REVIEW – Scott Pilgrim Vs. The World: The Game – Complete Edition

Scott Pilgrim Vs. The World hit cinemas in August 2010 to general acclaim, but fairly middling box office performance. It was widely praised for its editing and adaptation of the comics by Canadian comic artist Bryan Lee O’Malley, who originally wrote the series between 2004 and 2010. Naturally, a video game tie-in was in order, seeing as games already influenced the series, and Ubisoft was tasked with its creation. Normally, movie licensed games have a reputation for being cheaply made, quick and dirty cash grabs to capitalise on a movie’s launch period, but Scott Pilgrim Vs. The World: The Game (what a mouthful) instead gained a cult following for being the exact opposite. It ended up being a love letter to the comics as well as to games in general, bearing little in common with the movie other than the source material. Unfortunately it got delisted from Playstation Network and Xbox Live digital storefronts in 2014, due to presumed license expiry from Universal Studios, but it has now been given a second chance in 2021.

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Long time fan of Nintendo and games in general, I always lean on the quirkier and unique sides of things in particular. It all started when I was lucky enough to get a Gameboy Color and Pokemon Yellow for my tenth birthday and it’s been going strong ever since. I’ve always had a need to get my voice heard and share anything I find interesting with the world.

By |2021-01-13T11:06:04+00:00January 13th, 2021|Nintendo Switch, Review|0 Comments

REVIEW – Touhou Luna Nights

The enigmatic Touhou Project series of bullet hell shoot-em-ups is either one you are a hardcore fan of or one you simply haven’t even heard of in the slightest. It has a very long history, dating back to 1996 as an independently developed game for NEC’s PC-98 series of personal computers popular in Japan throughout the 90’s. It has grown significantly since then, of course, amassing what can amount to a major corporate brand in terms of recognition (in Japan), yet is still independently operated by the sole creator, ZUN. As a result, various fan-created media has been made, from comics to music and, as we are here to discuss with this review, games. Touhou Luna Nights is one such game, one of the few that has made its way to Switch, and it is a sight to behold.

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Long time fan of Nintendo and games in general, I always lean on the quirkier and unique sides of things in particular. It all started when I was lucky enough to get a Gameboy Color and Pokemon Yellow for my tenth birthday and it’s been going strong ever since. I’ve always had a need to get my voice heard and share anything I find interesting with the world.

By |2021-01-06T17:57:01+00:00January 6th, 2021|Nintendo Switch, Review|0 Comments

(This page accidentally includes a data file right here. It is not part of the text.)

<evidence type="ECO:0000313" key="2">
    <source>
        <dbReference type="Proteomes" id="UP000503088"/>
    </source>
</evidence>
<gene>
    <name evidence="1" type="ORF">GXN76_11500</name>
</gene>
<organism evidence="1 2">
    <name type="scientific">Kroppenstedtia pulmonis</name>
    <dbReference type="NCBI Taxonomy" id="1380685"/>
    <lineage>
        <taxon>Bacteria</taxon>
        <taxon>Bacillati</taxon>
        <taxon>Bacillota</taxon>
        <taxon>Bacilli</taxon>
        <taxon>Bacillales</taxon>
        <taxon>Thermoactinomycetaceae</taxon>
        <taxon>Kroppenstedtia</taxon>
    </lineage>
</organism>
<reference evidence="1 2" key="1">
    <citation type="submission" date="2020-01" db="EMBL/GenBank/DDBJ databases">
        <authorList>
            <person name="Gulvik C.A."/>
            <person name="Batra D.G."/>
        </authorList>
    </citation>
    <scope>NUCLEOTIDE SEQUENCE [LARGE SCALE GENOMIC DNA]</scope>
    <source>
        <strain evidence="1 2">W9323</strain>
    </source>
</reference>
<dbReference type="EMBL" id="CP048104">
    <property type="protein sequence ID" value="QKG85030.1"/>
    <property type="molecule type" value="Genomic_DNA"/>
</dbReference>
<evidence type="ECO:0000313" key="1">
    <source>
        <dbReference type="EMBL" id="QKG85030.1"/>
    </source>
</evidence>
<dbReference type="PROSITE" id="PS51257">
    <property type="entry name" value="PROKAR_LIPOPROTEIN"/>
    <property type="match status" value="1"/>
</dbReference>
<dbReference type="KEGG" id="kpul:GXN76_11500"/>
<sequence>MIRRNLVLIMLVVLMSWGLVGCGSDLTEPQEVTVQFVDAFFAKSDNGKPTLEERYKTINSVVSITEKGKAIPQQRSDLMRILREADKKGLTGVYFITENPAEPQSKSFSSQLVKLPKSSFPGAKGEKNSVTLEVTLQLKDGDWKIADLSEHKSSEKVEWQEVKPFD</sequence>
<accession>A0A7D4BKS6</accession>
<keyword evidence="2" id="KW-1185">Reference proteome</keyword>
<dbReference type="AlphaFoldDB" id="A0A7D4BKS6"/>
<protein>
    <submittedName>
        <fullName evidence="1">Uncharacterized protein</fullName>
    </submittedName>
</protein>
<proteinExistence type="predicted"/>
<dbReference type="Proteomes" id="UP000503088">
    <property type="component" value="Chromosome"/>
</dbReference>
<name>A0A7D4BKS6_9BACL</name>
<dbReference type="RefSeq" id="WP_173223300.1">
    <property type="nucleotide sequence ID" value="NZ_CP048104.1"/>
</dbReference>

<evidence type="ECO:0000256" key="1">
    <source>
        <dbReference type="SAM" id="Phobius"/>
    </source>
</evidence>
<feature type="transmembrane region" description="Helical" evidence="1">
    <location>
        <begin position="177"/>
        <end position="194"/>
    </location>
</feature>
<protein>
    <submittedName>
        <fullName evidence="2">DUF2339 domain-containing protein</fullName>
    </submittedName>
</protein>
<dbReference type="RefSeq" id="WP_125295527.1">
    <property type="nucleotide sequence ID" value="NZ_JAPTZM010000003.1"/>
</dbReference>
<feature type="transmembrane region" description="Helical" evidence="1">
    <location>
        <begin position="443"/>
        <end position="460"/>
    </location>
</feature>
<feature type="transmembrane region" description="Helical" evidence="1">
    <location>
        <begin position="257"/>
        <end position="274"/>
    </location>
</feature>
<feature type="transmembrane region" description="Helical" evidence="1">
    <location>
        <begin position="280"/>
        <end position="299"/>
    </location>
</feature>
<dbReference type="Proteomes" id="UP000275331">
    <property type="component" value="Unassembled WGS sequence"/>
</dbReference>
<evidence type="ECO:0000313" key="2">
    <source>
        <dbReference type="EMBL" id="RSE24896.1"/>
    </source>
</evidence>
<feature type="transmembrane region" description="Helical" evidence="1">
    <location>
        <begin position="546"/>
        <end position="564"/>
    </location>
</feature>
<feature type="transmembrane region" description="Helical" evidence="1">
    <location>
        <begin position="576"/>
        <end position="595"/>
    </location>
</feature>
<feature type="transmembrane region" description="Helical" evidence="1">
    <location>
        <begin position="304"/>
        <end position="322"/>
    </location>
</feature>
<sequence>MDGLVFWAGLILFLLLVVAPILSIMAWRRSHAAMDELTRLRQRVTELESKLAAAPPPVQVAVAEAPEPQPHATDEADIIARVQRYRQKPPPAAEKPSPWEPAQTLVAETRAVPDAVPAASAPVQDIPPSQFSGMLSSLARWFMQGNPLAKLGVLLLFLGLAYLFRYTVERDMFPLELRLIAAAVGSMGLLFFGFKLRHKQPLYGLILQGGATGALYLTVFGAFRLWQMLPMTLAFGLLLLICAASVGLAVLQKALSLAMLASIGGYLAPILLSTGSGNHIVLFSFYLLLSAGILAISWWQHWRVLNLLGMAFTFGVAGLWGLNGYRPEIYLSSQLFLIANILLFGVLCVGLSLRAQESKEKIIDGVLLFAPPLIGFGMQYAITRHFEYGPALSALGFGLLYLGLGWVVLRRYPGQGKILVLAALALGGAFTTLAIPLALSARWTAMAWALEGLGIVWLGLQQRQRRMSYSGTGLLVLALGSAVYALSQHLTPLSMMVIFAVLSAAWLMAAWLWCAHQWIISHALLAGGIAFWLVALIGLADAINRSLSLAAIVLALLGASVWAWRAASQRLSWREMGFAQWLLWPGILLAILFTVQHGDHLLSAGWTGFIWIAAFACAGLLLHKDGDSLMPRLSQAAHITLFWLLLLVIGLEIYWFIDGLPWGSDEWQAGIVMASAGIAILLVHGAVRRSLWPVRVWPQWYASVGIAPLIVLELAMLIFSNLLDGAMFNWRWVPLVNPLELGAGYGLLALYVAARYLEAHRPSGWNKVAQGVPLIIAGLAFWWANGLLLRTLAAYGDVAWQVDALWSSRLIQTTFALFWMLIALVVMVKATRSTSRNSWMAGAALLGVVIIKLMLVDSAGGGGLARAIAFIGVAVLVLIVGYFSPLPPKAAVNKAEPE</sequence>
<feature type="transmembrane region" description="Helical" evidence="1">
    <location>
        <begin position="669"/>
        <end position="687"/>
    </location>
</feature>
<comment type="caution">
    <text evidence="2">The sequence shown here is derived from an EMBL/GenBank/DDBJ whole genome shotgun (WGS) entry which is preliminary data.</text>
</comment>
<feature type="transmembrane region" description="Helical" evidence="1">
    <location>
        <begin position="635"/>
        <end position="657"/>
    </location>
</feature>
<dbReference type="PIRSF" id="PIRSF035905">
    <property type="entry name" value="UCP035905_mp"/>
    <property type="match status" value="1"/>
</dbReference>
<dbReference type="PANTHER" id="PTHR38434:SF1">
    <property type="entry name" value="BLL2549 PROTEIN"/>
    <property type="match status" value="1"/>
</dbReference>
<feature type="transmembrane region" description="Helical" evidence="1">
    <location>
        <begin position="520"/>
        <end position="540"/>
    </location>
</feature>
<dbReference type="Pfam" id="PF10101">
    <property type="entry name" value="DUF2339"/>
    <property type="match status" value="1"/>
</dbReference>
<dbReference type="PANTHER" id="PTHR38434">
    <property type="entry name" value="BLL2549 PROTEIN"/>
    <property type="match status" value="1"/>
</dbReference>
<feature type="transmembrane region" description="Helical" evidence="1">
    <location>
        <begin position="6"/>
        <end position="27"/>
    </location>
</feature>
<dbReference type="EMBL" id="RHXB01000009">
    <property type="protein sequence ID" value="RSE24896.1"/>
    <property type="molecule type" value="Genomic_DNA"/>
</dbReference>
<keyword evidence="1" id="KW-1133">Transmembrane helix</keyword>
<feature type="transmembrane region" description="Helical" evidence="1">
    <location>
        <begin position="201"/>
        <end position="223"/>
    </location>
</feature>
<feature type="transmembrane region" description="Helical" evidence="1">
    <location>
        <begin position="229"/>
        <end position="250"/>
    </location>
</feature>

REVIEW – Hyrule Warriors: Age of Calamity

With the impending release of the sequel to The Legend of Zelda: Breath of the Wild still seemingly so far away, fans have been wanting to see more of its world for the past three years since they finished up the original Nintendo Switch launch title. Out of the blue though, Nintendo provided, but this time in the form of a prequel from the acclaimed studio Omega Force at Koei Tecmo with Hyrule Warriors: Age of Calamity. Set during the build up and climax of Calamity Ganon’s rebirth, established as taking place 100 years prior to the events of Breath of the Wild, Hyrule is now at war against the rising forces of Ganon’s minions as they prepare to counter the great evil. 

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Long time fan of Nintendo and games in general, I always lean on the quirkier and unique sides of things in particular. It all started when I was lucky enough to get a Gameboy Color and Pokemon Yellow for my tenth birthday and it’s been going strong ever since. I’ve always had a need to get my voice heard and share anything I find interesting with the world.

REVIEW – No More Heroes 2: Desperate Struggle

The original No More Heroes set itself a well-earned spot in the cult classic pantheon for its grindhouse aesthetic and harsh, often self-deprecating criticism of hardcore violence. A lot of this likely flew over the general audience’s heads as they saw the crass Travis Touchdown swearing and cutting down droves of faceless goons in a ridiculously over the top fashion. So a second go was in order, despite the previous game’s generally conclusive ending, which also now ironically teased that a sequel won’t ever happen. The United Assassin’s Association has now fully become the organisation that was only suggested in the first game, a ruthless entertainment industry leader in recreational killing for the masses. Travis now finds himself bound to a story he doesn’t want to be a part of in order to seek vengeance for the death of his best friend, let the bloodshed begin anew.